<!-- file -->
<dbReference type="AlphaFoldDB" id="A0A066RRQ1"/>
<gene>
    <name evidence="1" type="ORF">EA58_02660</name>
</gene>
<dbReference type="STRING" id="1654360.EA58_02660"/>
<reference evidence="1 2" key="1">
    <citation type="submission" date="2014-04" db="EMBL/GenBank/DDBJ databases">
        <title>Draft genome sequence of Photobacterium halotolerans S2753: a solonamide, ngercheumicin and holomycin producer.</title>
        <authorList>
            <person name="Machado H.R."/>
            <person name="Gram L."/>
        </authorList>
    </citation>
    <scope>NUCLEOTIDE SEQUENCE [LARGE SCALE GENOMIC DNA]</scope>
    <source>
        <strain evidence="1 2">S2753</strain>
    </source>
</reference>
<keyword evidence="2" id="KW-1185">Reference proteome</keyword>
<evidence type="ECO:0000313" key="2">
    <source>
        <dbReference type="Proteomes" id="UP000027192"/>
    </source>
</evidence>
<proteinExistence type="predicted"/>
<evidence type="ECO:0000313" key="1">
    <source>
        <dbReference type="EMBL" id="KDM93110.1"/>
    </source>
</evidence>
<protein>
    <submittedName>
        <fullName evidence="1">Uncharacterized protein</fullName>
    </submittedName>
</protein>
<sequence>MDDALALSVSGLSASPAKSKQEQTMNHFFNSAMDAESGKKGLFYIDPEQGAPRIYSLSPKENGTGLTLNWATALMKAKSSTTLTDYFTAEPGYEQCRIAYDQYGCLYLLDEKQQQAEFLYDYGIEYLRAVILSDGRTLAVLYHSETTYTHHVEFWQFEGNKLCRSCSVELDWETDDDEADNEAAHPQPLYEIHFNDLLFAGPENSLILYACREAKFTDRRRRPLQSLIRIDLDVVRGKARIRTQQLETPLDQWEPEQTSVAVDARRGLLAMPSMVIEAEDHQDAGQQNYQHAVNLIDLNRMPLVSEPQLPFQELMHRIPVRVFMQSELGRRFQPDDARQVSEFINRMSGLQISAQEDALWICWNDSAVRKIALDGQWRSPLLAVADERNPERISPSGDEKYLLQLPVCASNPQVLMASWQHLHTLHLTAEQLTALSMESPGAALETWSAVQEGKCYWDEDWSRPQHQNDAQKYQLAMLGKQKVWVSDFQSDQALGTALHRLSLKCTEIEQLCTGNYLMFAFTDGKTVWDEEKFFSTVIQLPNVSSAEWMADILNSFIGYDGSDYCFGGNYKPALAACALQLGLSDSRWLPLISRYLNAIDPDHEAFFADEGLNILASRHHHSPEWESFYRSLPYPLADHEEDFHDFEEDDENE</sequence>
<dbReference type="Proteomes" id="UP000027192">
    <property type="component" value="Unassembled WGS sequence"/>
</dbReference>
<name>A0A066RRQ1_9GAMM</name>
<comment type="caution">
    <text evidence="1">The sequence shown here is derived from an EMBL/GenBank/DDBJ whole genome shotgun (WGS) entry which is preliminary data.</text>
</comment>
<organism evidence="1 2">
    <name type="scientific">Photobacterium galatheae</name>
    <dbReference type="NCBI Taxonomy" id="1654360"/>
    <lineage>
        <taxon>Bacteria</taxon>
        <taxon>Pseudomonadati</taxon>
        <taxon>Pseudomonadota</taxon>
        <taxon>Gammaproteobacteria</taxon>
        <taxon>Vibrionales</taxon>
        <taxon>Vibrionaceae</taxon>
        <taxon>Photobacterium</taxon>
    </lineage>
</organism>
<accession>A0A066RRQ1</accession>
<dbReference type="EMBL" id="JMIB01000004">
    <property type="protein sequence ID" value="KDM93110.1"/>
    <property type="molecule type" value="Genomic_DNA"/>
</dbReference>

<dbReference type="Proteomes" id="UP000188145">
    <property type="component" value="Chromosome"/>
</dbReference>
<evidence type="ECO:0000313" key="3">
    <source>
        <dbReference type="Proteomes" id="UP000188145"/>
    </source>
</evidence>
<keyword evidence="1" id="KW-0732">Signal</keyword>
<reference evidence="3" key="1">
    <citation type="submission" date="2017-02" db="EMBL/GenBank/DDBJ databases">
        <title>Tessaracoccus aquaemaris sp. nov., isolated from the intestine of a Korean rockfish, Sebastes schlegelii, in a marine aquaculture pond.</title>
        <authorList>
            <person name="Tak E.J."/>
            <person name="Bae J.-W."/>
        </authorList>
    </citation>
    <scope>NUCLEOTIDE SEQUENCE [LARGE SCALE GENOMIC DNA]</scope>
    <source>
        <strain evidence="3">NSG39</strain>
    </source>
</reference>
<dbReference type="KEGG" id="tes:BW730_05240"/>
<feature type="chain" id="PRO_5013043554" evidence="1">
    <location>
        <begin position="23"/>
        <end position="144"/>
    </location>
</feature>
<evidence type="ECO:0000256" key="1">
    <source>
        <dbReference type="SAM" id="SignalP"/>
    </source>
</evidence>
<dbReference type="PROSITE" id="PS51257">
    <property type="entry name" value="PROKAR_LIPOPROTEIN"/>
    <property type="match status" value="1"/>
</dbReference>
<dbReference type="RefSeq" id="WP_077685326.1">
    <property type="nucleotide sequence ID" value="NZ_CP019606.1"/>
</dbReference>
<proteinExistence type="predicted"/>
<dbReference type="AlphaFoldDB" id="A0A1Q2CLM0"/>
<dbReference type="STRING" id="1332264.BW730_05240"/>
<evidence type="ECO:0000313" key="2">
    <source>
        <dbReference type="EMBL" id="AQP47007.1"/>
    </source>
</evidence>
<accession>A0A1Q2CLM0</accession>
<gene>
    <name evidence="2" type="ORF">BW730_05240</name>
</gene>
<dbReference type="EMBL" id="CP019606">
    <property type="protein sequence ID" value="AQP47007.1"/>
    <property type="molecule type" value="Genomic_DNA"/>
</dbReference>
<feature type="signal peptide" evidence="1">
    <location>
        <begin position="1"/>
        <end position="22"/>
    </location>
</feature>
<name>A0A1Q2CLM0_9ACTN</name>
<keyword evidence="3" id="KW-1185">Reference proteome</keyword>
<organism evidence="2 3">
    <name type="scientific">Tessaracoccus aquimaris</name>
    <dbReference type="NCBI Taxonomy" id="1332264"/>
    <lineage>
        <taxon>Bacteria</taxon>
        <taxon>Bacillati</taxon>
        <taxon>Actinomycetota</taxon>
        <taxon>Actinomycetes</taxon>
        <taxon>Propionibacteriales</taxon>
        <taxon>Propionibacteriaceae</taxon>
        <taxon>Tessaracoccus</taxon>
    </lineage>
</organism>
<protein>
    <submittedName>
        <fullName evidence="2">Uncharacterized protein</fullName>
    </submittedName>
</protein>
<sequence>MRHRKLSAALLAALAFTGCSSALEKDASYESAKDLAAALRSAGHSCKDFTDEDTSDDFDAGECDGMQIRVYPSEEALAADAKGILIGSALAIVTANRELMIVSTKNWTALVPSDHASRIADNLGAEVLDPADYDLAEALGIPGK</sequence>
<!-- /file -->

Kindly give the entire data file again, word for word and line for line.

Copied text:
<dbReference type="AlphaFoldDB" id="A0A066RRQ1"/>
<gene>
    <name evidence="1" type="ORF">EA58_02660</name>
</gene>
<dbReference type="STRING" id="1654360.EA58_02660"/>
<reference evidence="1 2" key="1">
    <citation type="submission" date="2014-04" db="EMBL/GenBank/DDBJ databases">
        <title>Draft genome sequence of Photobacterium halotolerans S2753: a solonamide, ngercheumicin and holomycin producer.</title>
        <authorList>
            <person name="Machado H.R."/>
            <person name="Gram L."/>
        </authorList>
    </citation>
    <scope>NUCLEOTIDE SEQUENCE [LARGE SCALE GENOMIC DNA]</scope>
    <source>
        <strain evidence="1 2">S2753</strain>
    </source>
</reference>
<keyword evidence="2" id="KW-1185">Reference proteome</keyword>
<evidence type="ECO:0000313" key="2">
    <source>
        <dbReference type="Proteomes" id="UP000027192"/>
    </source>
</evidence>
<proteinExistence type="predicted"/>
<evidence type="ECO:0000313" key="1">
    <source>
        <dbReference type="EMBL" id="KDM93110.1"/>
    </source>
</evidence>
<protein>
    <submittedName>
        <fullName evidence="1">Uncharacterized protein</fullName>
    </submittedName>
</protein>
<sequence>MDDALALSVSGLSASPAKSKQEQTMNHFFNSAMDAESGKKGLFYIDPEQGAPRIYSLSPKENGTGLTLNWATALMKAKSSTTLTDYFTAEPGYEQCRIAYDQYGCLYLLDEKQQQAEFLYDYGIEYLRAVILSDGRTLAVLYHSETTYTHHVEFWQFEGNKLCRSCSVELDWETDDDEADNEAAHPQPLYEIHFNDLLFAGPENSLILYACREAKFTDRRRRPLQSLIRIDLDVVRGKARIRTQQLETPLDQWEPEQTSVAVDARRGLLAMPSMVIEAEDHQDAGQQNYQHAVNLIDLNRMPLVSEPQLPFQELMHRIPVRVFMQSELGRRFQPDDARQVSEFINRMSGLQISAQEDALWICWNDSAVRKIALDGQWRSPLLAVADERNPERISPSGDEKYLLQLPVCASNPQVLMASWQHLHTLHLTAEQLTALSMESPGAALETWSAVQEGKCYWDEDWSRPQHQNDAQKYQLAMLGKQKVWVSDFQSDQALGTALHRLSLKCTEIEQLCTGNYLMFAFTDGKTVWDEEKFFSTVIQLPNVSSAEWMADILNSFIGYDGSDYCFGGNYKPALAACALQLGLSDSRWLPLISRYLNAIDPDHEAFFADEGLNILASRHHHSPEWESFYRSLPYPLADHEEDFHDFEEDDENE</sequence>
<dbReference type="Proteomes" id="UP000027192">
    <property type="component" value="Unassembled WGS sequence"/>
</dbReference>
<name>A0A066RRQ1_9GAMM</name>
<comment type="caution">
    <text evidence="1">The sequence shown here is derived from an EMBL/GenBank/DDBJ whole genome shotgun (WGS) entry which is preliminary data.</text>
</comment>
<organism evidence="1 2">
    <name type="scientific">Photobacterium galatheae</name>
    <dbReference type="NCBI Taxonomy" id="1654360"/>
    <lineage>
        <taxon>Bacteria</taxon>
        <taxon>Pseudomonadati</taxon>
        <taxon>Pseudomonadota</taxon>
        <taxon>Gammaproteobacteria</taxon>
        <taxon>Vibrionales</taxon>
        <taxon>Vibrionaceae</taxon>
        <taxon>Photobacterium</taxon>
    </lineage>
</organism>
<accession>A0A066RRQ1</accession>
<dbReference type="EMBL" id="JMIB01000004">
    <property type="protein sequence ID" value="KDM93110.1"/>
    <property type="molecule type" value="Genomic_DNA"/>
</dbReference>

<dbReference type="Proteomes" id="UP000188145">
    <property type="component" value="Chromosome"/>
</dbReference>
<evidence type="ECO:0000313" key="3">
    <source>
        <dbReference type="Proteomes" id="UP000188145"/>
    </source>
</evidence>
<keyword evidence="1" id="KW-0732">Signal</keyword>
<reference evidence="3" key="1">
    <citation type="submission" date="2017-02" db="EMBL/GenBank/DDBJ databases">
        <title>Tessaracoccus aquaemaris sp. nov., isolated from the intestine of a Korean rockfish, Sebastes schlegelii, in a marine aquaculture pond.</title>
        <authorList>
            <person name="Tak E.J."/>
            <person name="Bae J.-W."/>
        </authorList>
    </citation>
    <scope>NUCLEOTIDE SEQUENCE [LARGE SCALE GENOMIC DNA]</scope>
    <source>
        <strain evidence="3">NSG39</strain>
    </source>
</reference>
<dbReference type="KEGG" id="tes:BW730_05240"/>
<feature type="chain" id="PRO_5013043554" evidence="1">
    <location>
        <begin position="23"/>
        <end position="144"/>
    </location>
</feature>
<evidence type="ECO:0000256" key="1">
    <source>
        <dbReference type="SAM" id="SignalP"/>
    </source>
</evidence>
<dbReference type="PROSITE" id="PS51257">
    <property type="entry name" value="PROKAR_LIPOPROTEIN"/>
    <property type="match status" value="1"/>
</dbReference>
<dbReference type="RefSeq" id="WP_077685326.1">
    <property type="nucleotide sequence ID" value="NZ_CP019606.1"/>
</dbReference>
<proteinExistence type="predicted"/>
<dbReference type="AlphaFoldDB" id="A0A1Q2CLM0"/>
<dbReference type="STRING" id="1332264.BW730_05240"/>
<evidence type="ECO:0000313" key="2">
    <source>
        <dbReference type="EMBL" id="AQP47007.1"/>
    </source>
</evidence>
<accession>A0A1Q2CLM0</accession>
<gene>
    <name evidence="2" type="ORF">BW730_05240</name>
</gene>
<dbReference type="EMBL" id="CP019606">
    <property type="protein sequence ID" value="AQP47007.1"/>
    <property type="molecule type" value="Genomic_DNA"/>
</dbReference>
<feature type="signal peptide" evidence="1">
    <location>
        <begin position="1"/>
        <end position="22"/>
    </location>
</feature>
<name>A0A1Q2CLM0_9ACTN</name>
<keyword evidence="3" id="KW-1185">Reference proteome</keyword>
<organism evidence="2 3">
    <name type="scientific">Tessaracoccus aquimaris</name>
    <dbReference type="NCBI Taxonomy" id="1332264"/>
    <lineage>
        <taxon>Bacteria</taxon>
        <taxon>Bacillati</taxon>
        <taxon>Actinomycetota</taxon>
        <taxon>Actinomycetes</taxon>
        <taxon>Propionibacteriales</taxon>
        <taxon>Propionibacteriaceae</taxon>
        <taxon>Tessaracoccus</taxon>
    </lineage>
</organism>
<protein>
    <submittedName>
        <fullName evidence="2">Uncharacterized protein</fullName>
    </submittedName>
</protein>
<sequence>MRHRKLSAALLAALAFTGCSSALEKDASYESAKDLAAALRSAGHSCKDFTDEDTSDDFDAGECDGMQIRVYPSEEALAADAKGILIGSALAIVTANRELMIVSTKNWTALVPSDHASRIADNLGAEVLDPADYDLAEALGIPGK</sequence>